Long-Term Consequences

Sep 2, 2018

I had a small reminder of the power of natural consequences yesterday. Sophie, our middle-aged schnauzer, had quite the adventure with our other dog, Odin when they dug out of our backyard. Truth be known, I’m certain Sophie was the follower – as Odin is most definitely the digger. Sadly, at some point on their grand journey Sophie ran through a hitchhiker plant and showed up back at our house with never-ending pods stuck throughout her coat – a bonus, I’m certain, she never intended on getting.
 
When it comes to poor behavior, long-term natural and logical consequences are more effective than any we could impose. If you are rude to people, they don’t want to be around you. If you don’t do your “work”, you don’t get to “play”. If you do a sloppy job, you have to redo it. I wish I would have realized this when I was a younger parent. As my boys have gotten older, their behaviors have improved, but it has often taken life consequences to be the driving factor in the change. If you don’t get a job, you have no money. If you don’t get to work on time, you get fired. If you don’t do laundry, you have no clean clothes. Perhaps I shouldn’t have obsessed so much over the smaller immediate consequences I was trying to impose when my boys were younger. It seems karma has turned out to be the best teacher of all.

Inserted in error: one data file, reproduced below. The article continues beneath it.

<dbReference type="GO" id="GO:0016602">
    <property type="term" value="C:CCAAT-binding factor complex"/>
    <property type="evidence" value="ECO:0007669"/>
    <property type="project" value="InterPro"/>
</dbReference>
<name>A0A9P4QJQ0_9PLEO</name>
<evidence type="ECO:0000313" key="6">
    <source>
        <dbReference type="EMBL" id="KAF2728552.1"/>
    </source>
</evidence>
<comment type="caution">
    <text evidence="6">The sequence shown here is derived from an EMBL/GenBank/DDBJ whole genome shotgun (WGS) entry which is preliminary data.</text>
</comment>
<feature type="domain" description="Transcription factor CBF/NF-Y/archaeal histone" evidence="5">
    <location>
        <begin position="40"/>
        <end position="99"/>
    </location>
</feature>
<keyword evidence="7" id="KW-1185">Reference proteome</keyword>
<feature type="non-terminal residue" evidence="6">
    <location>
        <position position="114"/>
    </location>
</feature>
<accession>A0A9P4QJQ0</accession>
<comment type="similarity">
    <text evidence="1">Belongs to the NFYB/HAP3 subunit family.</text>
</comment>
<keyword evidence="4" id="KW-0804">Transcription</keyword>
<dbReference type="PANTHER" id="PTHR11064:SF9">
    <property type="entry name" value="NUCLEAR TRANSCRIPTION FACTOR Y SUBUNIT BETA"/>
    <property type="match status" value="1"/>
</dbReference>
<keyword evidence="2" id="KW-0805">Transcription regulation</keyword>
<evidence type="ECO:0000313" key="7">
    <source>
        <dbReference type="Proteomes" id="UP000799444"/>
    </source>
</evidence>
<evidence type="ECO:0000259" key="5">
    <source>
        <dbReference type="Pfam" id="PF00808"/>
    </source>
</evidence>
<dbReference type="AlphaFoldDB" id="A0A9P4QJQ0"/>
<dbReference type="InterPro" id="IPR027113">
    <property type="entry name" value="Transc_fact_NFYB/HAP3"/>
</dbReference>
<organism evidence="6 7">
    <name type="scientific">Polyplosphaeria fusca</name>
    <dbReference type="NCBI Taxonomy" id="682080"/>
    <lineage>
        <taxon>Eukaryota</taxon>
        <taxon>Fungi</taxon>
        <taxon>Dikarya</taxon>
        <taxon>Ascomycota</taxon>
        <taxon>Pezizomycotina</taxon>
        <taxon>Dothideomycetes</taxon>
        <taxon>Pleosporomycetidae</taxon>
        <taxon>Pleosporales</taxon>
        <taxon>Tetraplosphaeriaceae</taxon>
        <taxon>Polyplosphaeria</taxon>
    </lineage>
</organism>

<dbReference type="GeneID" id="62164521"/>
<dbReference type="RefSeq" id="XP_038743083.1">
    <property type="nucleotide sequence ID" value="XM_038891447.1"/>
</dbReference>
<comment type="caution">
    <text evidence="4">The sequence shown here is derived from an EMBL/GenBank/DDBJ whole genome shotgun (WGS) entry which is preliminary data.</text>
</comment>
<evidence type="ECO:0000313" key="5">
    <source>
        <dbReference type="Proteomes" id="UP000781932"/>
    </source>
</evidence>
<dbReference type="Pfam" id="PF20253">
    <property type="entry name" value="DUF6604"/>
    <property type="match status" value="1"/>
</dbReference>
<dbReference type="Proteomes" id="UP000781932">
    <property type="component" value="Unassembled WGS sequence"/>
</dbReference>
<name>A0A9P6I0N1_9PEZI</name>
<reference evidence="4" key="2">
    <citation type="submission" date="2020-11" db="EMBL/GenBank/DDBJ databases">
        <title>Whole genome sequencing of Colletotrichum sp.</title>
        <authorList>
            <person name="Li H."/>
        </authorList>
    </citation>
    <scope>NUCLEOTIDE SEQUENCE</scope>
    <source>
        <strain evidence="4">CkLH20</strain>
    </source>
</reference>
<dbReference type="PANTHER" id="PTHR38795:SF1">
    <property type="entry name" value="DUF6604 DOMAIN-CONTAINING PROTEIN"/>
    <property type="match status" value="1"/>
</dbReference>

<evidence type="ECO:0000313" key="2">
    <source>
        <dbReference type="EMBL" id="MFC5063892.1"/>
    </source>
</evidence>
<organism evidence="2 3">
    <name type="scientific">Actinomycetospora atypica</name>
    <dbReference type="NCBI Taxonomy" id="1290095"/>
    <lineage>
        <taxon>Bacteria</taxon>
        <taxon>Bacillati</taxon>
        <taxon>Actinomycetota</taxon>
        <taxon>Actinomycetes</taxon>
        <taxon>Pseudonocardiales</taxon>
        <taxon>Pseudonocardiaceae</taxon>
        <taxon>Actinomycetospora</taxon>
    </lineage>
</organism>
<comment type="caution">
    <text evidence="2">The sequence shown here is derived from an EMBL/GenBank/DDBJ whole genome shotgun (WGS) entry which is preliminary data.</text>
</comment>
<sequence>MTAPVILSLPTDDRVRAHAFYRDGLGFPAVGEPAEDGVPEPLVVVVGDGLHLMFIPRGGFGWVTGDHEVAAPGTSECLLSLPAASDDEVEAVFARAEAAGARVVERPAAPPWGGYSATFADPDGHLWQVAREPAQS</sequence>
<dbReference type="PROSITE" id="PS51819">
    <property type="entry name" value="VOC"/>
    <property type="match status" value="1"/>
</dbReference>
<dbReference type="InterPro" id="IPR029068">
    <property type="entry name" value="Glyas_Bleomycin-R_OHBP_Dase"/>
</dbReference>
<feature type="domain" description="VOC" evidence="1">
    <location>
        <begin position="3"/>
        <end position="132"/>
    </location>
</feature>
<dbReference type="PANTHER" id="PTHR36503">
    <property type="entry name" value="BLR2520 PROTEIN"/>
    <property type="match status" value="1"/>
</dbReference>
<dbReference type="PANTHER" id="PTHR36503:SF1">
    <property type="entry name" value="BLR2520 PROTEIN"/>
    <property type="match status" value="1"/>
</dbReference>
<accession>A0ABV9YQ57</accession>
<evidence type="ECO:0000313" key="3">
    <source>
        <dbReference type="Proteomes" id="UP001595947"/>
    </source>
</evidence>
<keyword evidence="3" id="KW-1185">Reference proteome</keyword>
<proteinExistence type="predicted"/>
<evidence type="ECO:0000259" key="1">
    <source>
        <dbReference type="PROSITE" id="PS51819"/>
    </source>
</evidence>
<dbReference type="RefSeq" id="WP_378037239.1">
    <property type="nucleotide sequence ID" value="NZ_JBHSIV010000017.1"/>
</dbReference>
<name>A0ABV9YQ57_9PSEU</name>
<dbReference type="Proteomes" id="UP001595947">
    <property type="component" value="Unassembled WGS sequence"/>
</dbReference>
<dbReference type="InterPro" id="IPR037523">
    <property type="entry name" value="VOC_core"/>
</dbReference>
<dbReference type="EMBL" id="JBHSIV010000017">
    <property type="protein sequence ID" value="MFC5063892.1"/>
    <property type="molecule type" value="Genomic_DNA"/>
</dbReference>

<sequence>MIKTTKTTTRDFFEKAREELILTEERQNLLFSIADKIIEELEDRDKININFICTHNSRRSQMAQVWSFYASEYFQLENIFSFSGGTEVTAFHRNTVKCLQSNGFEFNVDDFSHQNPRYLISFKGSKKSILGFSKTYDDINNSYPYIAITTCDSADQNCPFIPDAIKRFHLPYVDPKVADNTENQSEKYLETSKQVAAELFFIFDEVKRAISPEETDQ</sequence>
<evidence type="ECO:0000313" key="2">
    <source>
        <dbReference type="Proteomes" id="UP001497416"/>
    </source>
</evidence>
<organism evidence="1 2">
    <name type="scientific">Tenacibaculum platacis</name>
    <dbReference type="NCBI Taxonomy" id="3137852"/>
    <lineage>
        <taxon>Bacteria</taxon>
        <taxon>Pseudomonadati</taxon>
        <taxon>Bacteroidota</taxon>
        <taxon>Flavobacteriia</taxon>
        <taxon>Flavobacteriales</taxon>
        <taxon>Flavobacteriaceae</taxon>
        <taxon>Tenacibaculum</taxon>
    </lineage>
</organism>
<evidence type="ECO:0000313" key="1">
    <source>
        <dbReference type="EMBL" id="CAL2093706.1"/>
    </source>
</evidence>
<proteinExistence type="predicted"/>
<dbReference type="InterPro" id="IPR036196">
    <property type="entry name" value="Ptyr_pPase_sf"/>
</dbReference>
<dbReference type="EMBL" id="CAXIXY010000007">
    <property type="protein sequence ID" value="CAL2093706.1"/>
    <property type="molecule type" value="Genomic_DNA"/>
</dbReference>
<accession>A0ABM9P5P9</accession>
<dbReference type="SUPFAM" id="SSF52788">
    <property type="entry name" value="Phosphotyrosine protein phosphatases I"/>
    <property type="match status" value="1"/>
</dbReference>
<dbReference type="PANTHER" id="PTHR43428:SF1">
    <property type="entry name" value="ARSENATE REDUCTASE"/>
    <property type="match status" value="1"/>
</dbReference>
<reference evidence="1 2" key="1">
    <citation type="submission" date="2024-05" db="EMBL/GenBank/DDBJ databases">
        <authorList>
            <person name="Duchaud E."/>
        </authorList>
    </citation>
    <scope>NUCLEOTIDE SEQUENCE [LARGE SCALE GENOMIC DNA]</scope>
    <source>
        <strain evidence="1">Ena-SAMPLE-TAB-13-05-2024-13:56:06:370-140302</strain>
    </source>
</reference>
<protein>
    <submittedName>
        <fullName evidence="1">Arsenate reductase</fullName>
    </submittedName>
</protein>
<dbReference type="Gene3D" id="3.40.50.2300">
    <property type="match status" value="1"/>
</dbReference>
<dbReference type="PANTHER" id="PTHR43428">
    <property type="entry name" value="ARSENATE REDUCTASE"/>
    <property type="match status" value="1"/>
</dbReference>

Sophie had a miserable night in her kennel prior to being taken to the groomer, but she is now back to her old self. I’m not sure that incident will deter her from leaving our backyard again, but I am certain it has reinforced the idea that our home is a safe and loving place to be. And for an animal lesson, I couldn’t ask for more than that.

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